2009-01-28 48 8

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Wed 28 Jan 2009 in Pforzheim, Germany:
48.4462001, 8.8479133

peeron geohashing.info google osm bing/os kml crox


The hash is down in the Neckar valley, situated between the railway and the river at the village of Bieringen. Bieringen is incorporated to the town of Rottenburg am Neckar, so this is the third hash on the area of this town in January.

Expedition: Ekorren[edit]

This was something new for me: A hash that was neither on a mountaintop, nor behind it, nor even on a smaller hill or at least on a slope, but actually in the valley. In the very same valley where I live, not even very far away, and there would be a rather easy trail leading there. You can't miss such an opportunity, can you? Well, there is always something or someone trying to hold you off, and when I finally got on my way, it was hours later than I had intended. Still it was only early afternoon, so there should even be enough time for some detours.

I went on the very same Neckar valley cycle trail as for the previous hash, only in opposite direction - this time I would go west, up the river. After little more than half an hour I reached Rottenburg and found that the shop I needed to visit there was closed for two more hours. Bought some food and went on. At Bad Niedernau I left the main trail to add a parallel track to OSM, and reached the village of Bieringen around 14:20.

Some months ago, a heavy flooding washed away the brigde connecting the train station - and also the track along which I arrived - with the village, leaving a number of houses which were only reachable by train, foot, or via several kilometres of bad forest track. The bridge still hasn't rebuilt yet, but a temporary replacement has been put in place.

Now there was a slight problem. Usually these fields are accessible from several directions. This one wasn't. To the north there was the Neckar river, to the south the railway, to the west nothing between those two. And to the east there was the farm which the field seemed to belong. And since there wasn't anything else than that field and an abandoned hut in that dead end area, it would be difficult to make up for a cover story what I want in there. I passed the farm several times, trying to find a way around it, until some children started to get suspicious. I came to the conclusion that noone at the farm was looking anyway, so I went in and past their houses.

This was as far as my bike would take me - because now, the way ended. Still 537m to go, the GPS said. But there seemed to be a tractor trail in the right direction, so it would be possible without trampling on any crops - ok, park the bike, walk on. It's only a few minutes anyway.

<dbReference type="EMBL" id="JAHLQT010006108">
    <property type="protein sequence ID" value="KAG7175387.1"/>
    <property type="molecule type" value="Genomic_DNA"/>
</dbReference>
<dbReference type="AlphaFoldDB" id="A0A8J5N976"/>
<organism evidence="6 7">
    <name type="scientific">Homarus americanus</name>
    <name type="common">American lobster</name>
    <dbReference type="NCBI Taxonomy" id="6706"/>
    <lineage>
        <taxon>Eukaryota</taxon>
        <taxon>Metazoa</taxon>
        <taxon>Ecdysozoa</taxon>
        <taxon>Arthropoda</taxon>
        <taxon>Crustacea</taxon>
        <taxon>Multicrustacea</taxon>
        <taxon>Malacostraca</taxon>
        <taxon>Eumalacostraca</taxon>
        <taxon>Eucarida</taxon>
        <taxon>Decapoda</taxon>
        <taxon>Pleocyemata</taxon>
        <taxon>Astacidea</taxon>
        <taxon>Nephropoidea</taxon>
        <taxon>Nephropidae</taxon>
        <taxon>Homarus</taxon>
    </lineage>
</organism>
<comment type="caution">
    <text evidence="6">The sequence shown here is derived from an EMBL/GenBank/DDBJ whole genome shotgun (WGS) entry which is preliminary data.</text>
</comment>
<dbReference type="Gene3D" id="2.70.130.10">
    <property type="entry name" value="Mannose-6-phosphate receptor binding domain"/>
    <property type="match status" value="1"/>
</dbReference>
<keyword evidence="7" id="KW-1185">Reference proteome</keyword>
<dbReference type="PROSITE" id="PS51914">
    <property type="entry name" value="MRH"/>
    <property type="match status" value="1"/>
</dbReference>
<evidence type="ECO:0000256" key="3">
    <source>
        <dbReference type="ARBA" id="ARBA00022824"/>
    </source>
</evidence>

On the way I passed another one of those abandoned huts. These huts originally housed sources of carbon dioxide which were exploited for use in carbonated beverages - but some decades ago, the sources ran mostly dry, so nowadays there's nothing left of that industry except of quite a number of these huts and an abandoned factory a few villages further up the valley.

Reaching the point was easy now, still there was no need to step on any crop. So I took photos, left the marker in a nearby tree (actually I wouldn't expect anyone to find it here...) and walked back to the bike. Obviously still nobody got suspicious (the children weren't there anymore), so I just could leave again without being asked any questions.

It was now well into the afternoon, but going back the fastest way would be boring, so I chose a track into a side valley which was... mostly unpassable. Eep, there hasn't been any ice or snow anywhere for days. But this track was... pure ice. I had to get off and push the bike for very significant distances, and it didn't actually make a difference in effort whether to push the bike forwards or sidewards. There simply wasn't any friction. Turn around then? No. Walk besides the way. This mayhem will have an end somewhere...

It had, but not long before the track reached a secondary road which I followed up into the hills. So I got, slow but without any major injuries, to the next village. Knowing that apart from the passing main road the village was unknown to OSM, I started to map it - until I recognized that I had run into slight time constraints if I wanted to get home before it's pitch dark.

Ok, now drop the rest of plans, take that good trail which leaves the village into the right direction, and make it back with some daylight. And there, I found - a dead end. And another one. And then a hill I hadn't taken into account. And another one. And finally some serious time constraints. And when I reached home, it was pitch dark.

Note: Every expedition will take at least 110% of the available time, no matter how much that is.